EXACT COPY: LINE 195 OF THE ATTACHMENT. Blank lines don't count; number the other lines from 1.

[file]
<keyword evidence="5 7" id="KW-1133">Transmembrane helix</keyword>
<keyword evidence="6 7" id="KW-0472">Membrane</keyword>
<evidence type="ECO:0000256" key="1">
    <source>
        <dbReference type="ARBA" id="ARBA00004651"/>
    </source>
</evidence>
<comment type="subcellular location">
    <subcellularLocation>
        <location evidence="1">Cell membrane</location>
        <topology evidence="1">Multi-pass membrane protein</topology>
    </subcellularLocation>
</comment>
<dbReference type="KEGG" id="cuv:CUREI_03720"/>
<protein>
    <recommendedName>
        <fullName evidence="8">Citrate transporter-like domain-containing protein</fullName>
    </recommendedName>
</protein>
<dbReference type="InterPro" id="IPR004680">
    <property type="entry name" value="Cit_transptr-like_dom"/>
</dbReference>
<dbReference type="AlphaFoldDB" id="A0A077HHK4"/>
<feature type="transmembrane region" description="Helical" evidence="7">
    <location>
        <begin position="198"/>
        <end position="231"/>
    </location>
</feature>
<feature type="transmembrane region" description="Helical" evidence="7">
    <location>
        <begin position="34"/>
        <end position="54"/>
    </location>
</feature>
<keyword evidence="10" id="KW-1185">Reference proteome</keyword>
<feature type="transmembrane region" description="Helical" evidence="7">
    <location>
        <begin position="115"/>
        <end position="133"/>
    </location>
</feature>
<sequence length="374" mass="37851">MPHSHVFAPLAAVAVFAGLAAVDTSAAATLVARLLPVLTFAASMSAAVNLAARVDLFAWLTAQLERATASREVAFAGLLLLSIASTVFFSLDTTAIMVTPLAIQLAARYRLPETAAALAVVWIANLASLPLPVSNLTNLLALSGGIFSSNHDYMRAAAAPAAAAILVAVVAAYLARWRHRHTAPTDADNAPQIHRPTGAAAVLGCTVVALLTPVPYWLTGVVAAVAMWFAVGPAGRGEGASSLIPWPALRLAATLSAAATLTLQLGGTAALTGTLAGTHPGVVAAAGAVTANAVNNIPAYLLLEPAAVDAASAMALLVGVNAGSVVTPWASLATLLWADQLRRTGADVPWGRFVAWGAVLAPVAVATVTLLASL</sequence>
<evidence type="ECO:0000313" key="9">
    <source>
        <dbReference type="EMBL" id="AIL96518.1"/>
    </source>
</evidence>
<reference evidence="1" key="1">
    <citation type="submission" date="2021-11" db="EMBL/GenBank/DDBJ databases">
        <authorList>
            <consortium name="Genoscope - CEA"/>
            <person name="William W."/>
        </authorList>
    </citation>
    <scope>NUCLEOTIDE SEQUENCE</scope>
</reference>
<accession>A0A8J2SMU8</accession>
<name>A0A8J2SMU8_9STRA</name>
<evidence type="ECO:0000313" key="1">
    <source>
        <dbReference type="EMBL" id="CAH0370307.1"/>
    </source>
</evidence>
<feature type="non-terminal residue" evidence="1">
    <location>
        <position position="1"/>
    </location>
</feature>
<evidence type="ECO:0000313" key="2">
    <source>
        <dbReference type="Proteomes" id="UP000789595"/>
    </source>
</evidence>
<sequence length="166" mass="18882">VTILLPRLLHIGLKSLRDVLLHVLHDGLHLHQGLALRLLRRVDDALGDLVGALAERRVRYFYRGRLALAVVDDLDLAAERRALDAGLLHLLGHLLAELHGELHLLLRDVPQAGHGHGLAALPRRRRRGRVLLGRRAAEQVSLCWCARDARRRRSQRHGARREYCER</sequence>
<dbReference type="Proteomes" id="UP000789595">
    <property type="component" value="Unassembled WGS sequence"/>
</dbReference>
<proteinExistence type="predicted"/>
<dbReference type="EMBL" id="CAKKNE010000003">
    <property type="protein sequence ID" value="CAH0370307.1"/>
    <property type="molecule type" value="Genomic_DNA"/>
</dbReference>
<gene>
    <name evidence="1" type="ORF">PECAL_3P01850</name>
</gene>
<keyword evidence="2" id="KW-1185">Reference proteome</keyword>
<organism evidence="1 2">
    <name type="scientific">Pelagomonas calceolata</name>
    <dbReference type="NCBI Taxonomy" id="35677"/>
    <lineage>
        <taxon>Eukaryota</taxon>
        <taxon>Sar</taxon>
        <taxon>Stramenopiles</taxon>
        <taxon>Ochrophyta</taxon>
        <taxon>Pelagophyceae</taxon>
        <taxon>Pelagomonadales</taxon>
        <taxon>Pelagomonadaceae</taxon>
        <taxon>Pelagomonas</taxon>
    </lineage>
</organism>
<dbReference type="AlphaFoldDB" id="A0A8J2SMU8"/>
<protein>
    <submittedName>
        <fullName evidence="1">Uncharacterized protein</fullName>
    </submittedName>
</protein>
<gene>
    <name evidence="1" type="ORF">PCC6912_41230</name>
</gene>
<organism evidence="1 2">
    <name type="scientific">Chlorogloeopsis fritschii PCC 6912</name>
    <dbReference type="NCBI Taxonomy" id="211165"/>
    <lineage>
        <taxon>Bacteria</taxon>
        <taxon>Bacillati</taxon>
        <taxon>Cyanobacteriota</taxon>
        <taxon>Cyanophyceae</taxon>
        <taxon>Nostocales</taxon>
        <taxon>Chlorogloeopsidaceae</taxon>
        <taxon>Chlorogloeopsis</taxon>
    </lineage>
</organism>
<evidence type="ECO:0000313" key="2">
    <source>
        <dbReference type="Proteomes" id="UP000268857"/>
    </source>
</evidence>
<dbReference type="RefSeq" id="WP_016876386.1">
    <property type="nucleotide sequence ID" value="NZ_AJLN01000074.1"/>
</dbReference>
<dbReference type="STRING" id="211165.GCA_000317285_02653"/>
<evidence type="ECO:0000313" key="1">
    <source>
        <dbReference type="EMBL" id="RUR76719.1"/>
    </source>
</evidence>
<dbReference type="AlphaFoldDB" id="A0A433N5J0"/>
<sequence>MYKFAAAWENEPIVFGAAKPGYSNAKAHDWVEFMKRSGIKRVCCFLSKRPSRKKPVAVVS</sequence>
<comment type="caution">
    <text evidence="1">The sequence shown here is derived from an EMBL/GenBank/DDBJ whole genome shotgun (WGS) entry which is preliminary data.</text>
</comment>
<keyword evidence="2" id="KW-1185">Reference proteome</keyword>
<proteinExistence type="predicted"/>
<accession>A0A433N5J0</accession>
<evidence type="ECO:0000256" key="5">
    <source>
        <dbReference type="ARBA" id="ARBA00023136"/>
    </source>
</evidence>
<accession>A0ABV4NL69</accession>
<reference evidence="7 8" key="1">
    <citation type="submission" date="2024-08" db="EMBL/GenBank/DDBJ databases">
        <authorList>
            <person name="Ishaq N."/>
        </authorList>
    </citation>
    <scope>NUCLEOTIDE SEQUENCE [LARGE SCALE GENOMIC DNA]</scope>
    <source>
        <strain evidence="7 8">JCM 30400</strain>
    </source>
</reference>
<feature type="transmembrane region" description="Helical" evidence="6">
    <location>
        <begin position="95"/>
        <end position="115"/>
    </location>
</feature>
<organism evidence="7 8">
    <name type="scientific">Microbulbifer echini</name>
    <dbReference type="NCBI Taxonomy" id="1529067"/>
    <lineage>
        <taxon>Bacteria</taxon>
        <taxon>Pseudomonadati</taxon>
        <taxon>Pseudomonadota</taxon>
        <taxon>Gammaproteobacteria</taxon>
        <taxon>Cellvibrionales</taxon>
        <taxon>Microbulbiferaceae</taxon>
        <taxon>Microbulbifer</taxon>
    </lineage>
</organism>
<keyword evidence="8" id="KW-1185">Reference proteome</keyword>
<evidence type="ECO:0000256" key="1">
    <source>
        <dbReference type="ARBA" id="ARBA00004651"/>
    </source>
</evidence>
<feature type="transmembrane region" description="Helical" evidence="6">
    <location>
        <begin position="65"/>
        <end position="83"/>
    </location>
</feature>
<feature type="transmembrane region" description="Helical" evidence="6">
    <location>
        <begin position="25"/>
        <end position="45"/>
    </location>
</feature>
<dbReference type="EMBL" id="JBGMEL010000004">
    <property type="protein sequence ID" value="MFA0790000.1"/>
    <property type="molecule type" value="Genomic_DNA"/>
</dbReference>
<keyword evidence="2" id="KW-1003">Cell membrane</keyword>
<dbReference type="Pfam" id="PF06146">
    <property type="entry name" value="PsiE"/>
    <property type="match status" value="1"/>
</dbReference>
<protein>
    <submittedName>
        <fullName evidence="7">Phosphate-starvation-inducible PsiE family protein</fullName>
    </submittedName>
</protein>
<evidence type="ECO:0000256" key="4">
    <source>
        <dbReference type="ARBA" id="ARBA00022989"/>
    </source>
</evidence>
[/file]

    <location>